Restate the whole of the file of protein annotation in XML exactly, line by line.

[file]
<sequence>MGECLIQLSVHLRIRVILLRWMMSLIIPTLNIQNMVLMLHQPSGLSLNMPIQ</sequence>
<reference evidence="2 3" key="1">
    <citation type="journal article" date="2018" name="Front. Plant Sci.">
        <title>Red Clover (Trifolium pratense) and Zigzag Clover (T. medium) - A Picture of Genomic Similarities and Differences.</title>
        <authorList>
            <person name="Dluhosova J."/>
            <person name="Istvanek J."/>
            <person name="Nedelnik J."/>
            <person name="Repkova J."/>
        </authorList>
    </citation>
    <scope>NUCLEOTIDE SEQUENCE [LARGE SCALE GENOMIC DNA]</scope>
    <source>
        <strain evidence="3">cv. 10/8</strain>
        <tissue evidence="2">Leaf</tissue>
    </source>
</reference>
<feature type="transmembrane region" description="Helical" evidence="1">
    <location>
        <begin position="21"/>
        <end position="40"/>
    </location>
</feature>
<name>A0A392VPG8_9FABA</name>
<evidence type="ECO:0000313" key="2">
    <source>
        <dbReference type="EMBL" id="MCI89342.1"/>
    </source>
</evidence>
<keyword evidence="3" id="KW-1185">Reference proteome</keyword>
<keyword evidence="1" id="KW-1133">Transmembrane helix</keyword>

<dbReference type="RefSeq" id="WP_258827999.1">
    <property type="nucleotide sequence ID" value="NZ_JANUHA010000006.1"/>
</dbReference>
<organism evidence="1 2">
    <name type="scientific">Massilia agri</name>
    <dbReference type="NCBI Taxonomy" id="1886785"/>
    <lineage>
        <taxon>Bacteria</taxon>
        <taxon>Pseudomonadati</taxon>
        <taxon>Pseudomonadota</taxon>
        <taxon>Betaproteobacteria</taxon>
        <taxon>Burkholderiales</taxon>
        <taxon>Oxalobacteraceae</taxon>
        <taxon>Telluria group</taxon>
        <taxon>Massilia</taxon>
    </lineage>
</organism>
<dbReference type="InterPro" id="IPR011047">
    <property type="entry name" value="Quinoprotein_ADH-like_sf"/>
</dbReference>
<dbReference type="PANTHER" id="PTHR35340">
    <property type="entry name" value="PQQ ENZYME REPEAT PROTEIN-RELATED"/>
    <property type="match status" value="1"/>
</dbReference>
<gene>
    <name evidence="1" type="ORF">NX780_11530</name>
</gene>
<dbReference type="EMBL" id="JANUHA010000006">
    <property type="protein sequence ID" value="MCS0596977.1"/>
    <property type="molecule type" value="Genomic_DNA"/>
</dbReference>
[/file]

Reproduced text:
<sequence>MGECLIQLSVHLRIRVILLRWMMSLIIPTLNIQNMVLMLHQPSGLSLNMPIQ</sequence>
<reference evidence="2 3" key="1">
    <citation type="journal article" date="2018" name="Front. Plant Sci.">
        <title>Red Clover (Trifolium pratense) and Zigzag Clover (T. medium) - A Picture of Genomic Similarities and Differences.</title>
        <authorList>
            <person name="Dluhosova J."/>
            <person name="Istvanek J."/>
            <person name="Nedelnik J."/>
            <person name="Repkova J."/>
        </authorList>
    </citation>
    <scope>NUCLEOTIDE SEQUENCE [LARGE SCALE GENOMIC DNA]</scope>
    <source>
        <strain evidence="3">cv. 10/8</strain>
        <tissue evidence="2">Leaf</tissue>
    </source>
</reference>
<feature type="transmembrane region" description="Helical" evidence="1">
    <location>
        <begin position="21"/>
        <end position="40"/>
    </location>
</feature>
<name>A0A392VPG8_9FABA</name>
<evidence type="ECO:0000313" key="2">
    <source>
        <dbReference type="EMBL" id="MCI89342.1"/>
    </source>
</evidence>
<keyword evidence="3" id="KW-1185">Reference proteome</keyword>
<keyword evidence="1" id="KW-1133">Transmembrane helix</keyword>

<dbReference type="RefSeq" id="WP_258827999.1">
    <property type="nucleotide sequence ID" value="NZ_JANUHA010000006.1"/>
</dbReference>
<organism evidence="1 2">
    <name type="scientific">Massilia agri</name>
    <dbReference type="NCBI Taxonomy" id="1886785"/>
    <lineage>
        <taxon>Bacteria</taxon>
        <taxon>Pseudomonadati</taxon>
        <taxon>Pseudomonadota</taxon>
        <taxon>Betaproteobacteria</taxon>
        <taxon>Burkholderiales</taxon>
        <taxon>Oxalobacteraceae</taxon>
        <taxon>Telluria group</taxon>
        <taxon>Massilia</taxon>
    </lineage>
</organism>
<dbReference type="InterPro" id="IPR011047">
    <property type="entry name" value="Quinoprotein_ADH-like_sf"/>
</dbReference>
<dbReference type="PANTHER" id="PTHR35340">
    <property type="entry name" value="PQQ ENZYME REPEAT PROTEIN-RELATED"/>
    <property type="match status" value="1"/>
</dbReference>
<gene>
    <name evidence="1" type="ORF">NX780_11530</name>
</gene>
<dbReference type="EMBL" id="JANUHA010000006">
    <property type="protein sequence ID" value="MCS0596977.1"/>
    <property type="molecule type" value="Genomic_DNA"/>
</dbReference>